In summer of 2009, as Obamacare crafters were assembling their plan to destroy the U.S. health care industry, they faced several problems, and most of them involved financing.
Over twenty years ago, Mrs. Clinton’s health reform plan died when the Congressional Budget Office (CBO) determined it would cost too much.
Learning from her failure, White House officials knew they had to create a plan the CBO could score as budget-neutral. But where, oh, where, would they find the money to not only subsidize insurance purchases but also fund an “unknowable” number of new agencies, boards, commissions, and task forces?
It was at that point in late-July that Obama’s economic team advocated that the plan eliminate the tax exemption for job-based insurance. What was later dubbed the Cadillac Tax would result in an estimated federal tax grab of $250 billion per year.
But, as Jonathan Gruber told a Boston audience, any plan that ended the tax exclusion would have been a political hot potato. “Economists have called for 40 years to get rid of the regressive, inefficient and expensive tax subsidy provided for employer provider health insurance…It turns out politically it’s really hard to get rid of.”
That’s where then-Senator John Kerry became Gruber’s “Massachusetts hero” by introducing a scheme to trick Americans. “No, no,” Gruber quotes Kerry, “we’re not going to tax your health insurance. We’re going to tax those evil insurance companies!”
An ordinary person responsible for such duplicity might have experienced regret, even shame. But not Kerry, who, like Gruber, aimed to exploit Americans’ “lack of basic economic understanding.”
Less than six months later, Kerry doubled down on his deceit, penning a January 2010 Huffington Post piece explaining his support for the Cadillac Tax.
It will help control future health care costs without — I repeat without — directly taxing employees.
Notice the word “directly?” By this he means the tax on insurance companies will be borne by the worker, but certainly not clearly or directly. It was intended that Americans blame insurance companies and employers for jacking up premiums, deductibles, and copayments. (In fact, Harvard faculty members are already blaming the university for out-of-pocket cost increases.) Later, they hope, we will curse our bosses for eliminating job-based insurance altogether.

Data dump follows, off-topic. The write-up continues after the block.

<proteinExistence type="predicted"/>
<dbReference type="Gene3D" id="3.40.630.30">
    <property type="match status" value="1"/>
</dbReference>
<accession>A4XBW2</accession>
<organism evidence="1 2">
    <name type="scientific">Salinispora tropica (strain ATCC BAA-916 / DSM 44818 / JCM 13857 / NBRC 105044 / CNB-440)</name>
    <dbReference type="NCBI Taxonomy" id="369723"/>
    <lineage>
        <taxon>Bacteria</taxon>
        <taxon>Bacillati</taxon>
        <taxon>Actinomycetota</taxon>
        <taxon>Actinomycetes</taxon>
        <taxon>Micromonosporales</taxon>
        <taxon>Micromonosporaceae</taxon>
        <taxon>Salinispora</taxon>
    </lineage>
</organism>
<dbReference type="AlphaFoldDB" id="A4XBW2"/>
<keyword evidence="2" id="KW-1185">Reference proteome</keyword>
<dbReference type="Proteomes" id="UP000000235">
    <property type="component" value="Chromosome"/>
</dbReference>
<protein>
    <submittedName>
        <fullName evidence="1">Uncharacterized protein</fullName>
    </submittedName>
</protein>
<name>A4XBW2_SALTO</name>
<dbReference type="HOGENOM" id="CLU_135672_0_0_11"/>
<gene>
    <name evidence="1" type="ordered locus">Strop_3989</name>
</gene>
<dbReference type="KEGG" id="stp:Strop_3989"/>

The excise tax included in the Senate-passed health care bill will affect only a small portion of the very highest cost health plans.
Not according to the American Health Policy Institute, who projects the tax will “hit 17 percent of all American businesses, and 38 percent of large employers” in 2018. And as Gruber explained, the method establishing the yearly tax threshold means that eventually all plans will be subject to the Cadillac Tax.
For the small sub-set of plans that are affected, the likely impact will be to increase workers’ wages. MIT economist Jon Gruber recently found that the excise tax included in the Senate bill would lead employers to raise wages by $223 billion between 2010 and 2019. In 2019, wages for those affected by the provision will be higher by about $660 per household. I repeat — raise wages.
Did anyone think to ask Kerry how a tax on insurance companies naturally produces higher pay for America’s workers? That’s a curious connection, isn’t it?
Well, you see, Secretary Kerry conveniently omitted the “Employers-Kill-Your-Health-Plan” factor in his analysis. What he failed to mention is his apparent belief that, as employers shrink insurance benefits or dump employees in Obamacare exchanges, they’ll compensate them with higher wages.
After spending years and years hearing from workers tired of seeing their unions forced to spend all of their energy at the bargaining table just to hold on to health care instead of negotiating for better wages, we now have a way to help increase wages and improve health care simultaneously.
If Kerry believed union workers would gleefully skip off to the Obamacare exchanges, he was wildly uninformed.
Let’s not forget: this is the same John Kerry currently negotiating a nuclear agreement with Iran.
More than likely, Iran’s mullahs will fare better than Americans have with Obamacare.
But they may have to sign the deal to find out what’s in the deal.